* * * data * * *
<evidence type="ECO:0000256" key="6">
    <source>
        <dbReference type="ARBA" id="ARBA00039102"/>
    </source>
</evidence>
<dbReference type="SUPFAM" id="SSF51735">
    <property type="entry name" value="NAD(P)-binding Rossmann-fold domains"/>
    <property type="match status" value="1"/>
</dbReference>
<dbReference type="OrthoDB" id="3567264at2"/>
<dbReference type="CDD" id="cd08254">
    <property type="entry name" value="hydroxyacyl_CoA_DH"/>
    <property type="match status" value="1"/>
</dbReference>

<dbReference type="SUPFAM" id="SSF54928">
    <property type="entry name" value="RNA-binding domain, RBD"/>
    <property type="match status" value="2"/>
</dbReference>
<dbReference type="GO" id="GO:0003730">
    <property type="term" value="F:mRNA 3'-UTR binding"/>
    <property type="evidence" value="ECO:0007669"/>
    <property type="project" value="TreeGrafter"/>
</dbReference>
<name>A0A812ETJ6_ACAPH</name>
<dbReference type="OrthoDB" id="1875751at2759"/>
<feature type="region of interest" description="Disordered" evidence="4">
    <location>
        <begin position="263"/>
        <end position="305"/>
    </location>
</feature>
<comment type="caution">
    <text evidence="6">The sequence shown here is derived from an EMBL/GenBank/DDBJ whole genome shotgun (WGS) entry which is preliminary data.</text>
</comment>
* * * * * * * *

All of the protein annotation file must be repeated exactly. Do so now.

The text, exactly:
<evidence type="ECO:0000256" key="6">
    <source>
        <dbReference type="ARBA" id="ARBA00039102"/>
    </source>
</evidence>
<dbReference type="SUPFAM" id="SSF51735">
    <property type="entry name" value="NAD(P)-binding Rossmann-fold domains"/>
    <property type="match status" value="1"/>
</dbReference>
<dbReference type="OrthoDB" id="3567264at2"/>
<dbReference type="CDD" id="cd08254">
    <property type="entry name" value="hydroxyacyl_CoA_DH"/>
    <property type="match status" value="1"/>
</dbReference>

<dbReference type="SUPFAM" id="SSF54928">
    <property type="entry name" value="RNA-binding domain, RBD"/>
    <property type="match status" value="2"/>
</dbReference>
<dbReference type="GO" id="GO:0003730">
    <property type="term" value="F:mRNA 3'-UTR binding"/>
    <property type="evidence" value="ECO:0007669"/>
    <property type="project" value="TreeGrafter"/>
</dbReference>
<name>A0A812ETJ6_ACAPH</name>
<dbReference type="OrthoDB" id="1875751at2759"/>
<feature type="region of interest" description="Disordered" evidence="4">
    <location>
        <begin position="263"/>
        <end position="305"/>
    </location>
</feature>
<comment type="caution">
    <text evidence="6">The sequence shown here is derived from an EMBL/GenBank/DDBJ whole genome shotgun (WGS) entry which is preliminary data.</text>
</comment>